A stark message for DRC security forces

M23 rebels now in control of Goma seem to be saying: You are either with us or against us.


    When M23 invited us to Goma's stadium, we really didn't know what to expect. It had called on members of the police and national army to surrender their arms.

    Just a day earlier, street-to-street fighting in the city had sent people running for their lives. Goma, a bustling, commercial hub for the region, was turned into a ghost town.

    So, we were surprised when we witnessed the arrival of thousands of people, waiting to be addressed by M23 commanders.

    Loudspeakers, generator, and a microphone suddenly appeared, and Colonel Vianney Kazarama, the spokesman of the group, stepped in front of the crowd.

    He seemed at ease, as if he had been practising this moment.

    "The journey to liberate Congo has started now," he exclaimed.

    "We will head to Bukavu and then to Kinshasa. Are you ready to join us?"

    The crowd's response was overwhelmingly positive, with loud cheers. But there were also cries of "Will you pay us?"

    Kazarama reassured the crowd that they would be paid.

    "This is a rich country," he said.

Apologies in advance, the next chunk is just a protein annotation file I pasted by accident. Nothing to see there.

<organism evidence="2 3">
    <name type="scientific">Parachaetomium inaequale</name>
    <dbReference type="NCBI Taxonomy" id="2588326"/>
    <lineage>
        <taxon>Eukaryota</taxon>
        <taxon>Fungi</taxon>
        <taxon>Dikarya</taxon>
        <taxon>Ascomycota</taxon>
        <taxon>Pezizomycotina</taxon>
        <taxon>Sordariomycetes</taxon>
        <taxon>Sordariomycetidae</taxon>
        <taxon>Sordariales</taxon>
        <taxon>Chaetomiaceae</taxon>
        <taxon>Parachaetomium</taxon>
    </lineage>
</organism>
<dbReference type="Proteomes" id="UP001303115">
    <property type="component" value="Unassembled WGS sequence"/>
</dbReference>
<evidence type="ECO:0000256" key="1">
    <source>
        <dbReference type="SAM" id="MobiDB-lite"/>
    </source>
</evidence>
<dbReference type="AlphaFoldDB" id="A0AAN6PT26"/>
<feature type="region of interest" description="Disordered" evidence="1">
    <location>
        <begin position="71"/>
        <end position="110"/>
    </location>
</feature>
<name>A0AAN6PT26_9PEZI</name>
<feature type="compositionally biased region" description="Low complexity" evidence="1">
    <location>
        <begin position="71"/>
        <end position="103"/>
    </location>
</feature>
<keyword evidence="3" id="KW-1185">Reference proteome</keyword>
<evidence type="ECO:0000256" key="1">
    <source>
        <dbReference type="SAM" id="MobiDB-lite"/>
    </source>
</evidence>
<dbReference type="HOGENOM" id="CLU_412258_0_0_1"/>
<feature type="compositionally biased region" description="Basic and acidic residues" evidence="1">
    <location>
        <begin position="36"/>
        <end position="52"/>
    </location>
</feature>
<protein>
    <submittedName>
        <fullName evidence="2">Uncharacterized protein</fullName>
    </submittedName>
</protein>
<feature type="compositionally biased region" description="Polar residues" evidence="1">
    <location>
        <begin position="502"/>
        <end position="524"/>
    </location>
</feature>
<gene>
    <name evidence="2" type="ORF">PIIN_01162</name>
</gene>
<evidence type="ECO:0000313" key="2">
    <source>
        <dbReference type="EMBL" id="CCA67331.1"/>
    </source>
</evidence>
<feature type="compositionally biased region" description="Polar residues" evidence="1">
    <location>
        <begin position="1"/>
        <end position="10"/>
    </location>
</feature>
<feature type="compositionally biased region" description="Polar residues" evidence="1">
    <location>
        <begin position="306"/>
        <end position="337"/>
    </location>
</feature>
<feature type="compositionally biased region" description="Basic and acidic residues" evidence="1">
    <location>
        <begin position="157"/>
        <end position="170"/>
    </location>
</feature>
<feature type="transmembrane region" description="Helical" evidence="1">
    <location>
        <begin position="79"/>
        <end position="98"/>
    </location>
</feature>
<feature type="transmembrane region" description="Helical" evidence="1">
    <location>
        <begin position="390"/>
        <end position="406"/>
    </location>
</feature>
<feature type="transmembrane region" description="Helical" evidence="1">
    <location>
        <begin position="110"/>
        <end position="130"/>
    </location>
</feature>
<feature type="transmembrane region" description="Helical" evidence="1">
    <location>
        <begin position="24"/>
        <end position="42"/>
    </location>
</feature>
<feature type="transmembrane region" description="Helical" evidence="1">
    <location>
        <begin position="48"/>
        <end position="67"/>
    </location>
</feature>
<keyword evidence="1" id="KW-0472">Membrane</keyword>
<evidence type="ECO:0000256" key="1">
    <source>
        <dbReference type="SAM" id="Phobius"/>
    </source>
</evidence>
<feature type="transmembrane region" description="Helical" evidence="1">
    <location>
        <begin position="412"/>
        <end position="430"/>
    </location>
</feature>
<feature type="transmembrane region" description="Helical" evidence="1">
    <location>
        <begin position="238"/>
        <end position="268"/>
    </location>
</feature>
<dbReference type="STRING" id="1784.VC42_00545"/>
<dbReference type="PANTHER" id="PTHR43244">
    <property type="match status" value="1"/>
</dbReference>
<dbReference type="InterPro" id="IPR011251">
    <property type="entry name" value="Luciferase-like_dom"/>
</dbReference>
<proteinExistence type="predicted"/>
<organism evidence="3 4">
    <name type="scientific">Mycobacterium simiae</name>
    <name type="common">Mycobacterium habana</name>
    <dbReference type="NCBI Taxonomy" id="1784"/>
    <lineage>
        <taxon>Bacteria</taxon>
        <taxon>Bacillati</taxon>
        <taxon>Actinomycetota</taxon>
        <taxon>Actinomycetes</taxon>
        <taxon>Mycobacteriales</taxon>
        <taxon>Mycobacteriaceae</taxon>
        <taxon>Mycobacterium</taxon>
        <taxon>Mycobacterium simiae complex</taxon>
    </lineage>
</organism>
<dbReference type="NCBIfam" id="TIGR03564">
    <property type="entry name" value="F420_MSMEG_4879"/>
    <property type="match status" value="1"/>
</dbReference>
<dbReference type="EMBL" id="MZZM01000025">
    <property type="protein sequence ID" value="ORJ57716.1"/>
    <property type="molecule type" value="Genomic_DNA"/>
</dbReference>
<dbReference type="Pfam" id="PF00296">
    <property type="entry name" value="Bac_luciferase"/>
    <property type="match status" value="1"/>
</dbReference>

This is not the first rebel group to address the people of Goma in this stadium, and this is not the first time the people of this provincial capital have capitulated to those in power.

    M23 asked the police commander to register the names of people who want to surrender, requesting that they hand over their arms.

    I counted at least 50 weapons. It was clear that some of the officers weren't too pleased about giving up their rifles, but felt they had no choice.

    Different process

    For the government soldiers, many of them out of uniform, there was a different process. They too were asked to hand over their arms, but also offered an opportunity to take part in what M23 calls "ideological training" at a camp north of Goma.

    Driving around Goma, you get a sense that this is a city in limbo. There is no government administration, no police, only a few UN armoured vehicles patrolling the streets.

    There have been incidents of looting, and reports of intimidation and kidnapping by M23.

    The takeover of Goma by rebels, is an example of how the Congolese government and United Nations have failed to secure this region.

    Kinshasa and the UN have called on M23 to withdraw from Goma.

    However, the rebel fighters seem to be on a roll.

    Their control of Goma has given them a dangerous sense of confidence. They are now advancing on the town of Bukavu, more than 200km from Goma, and recruiting in every village and town they capture.

    The message to government forces is that you are either with us or against us.



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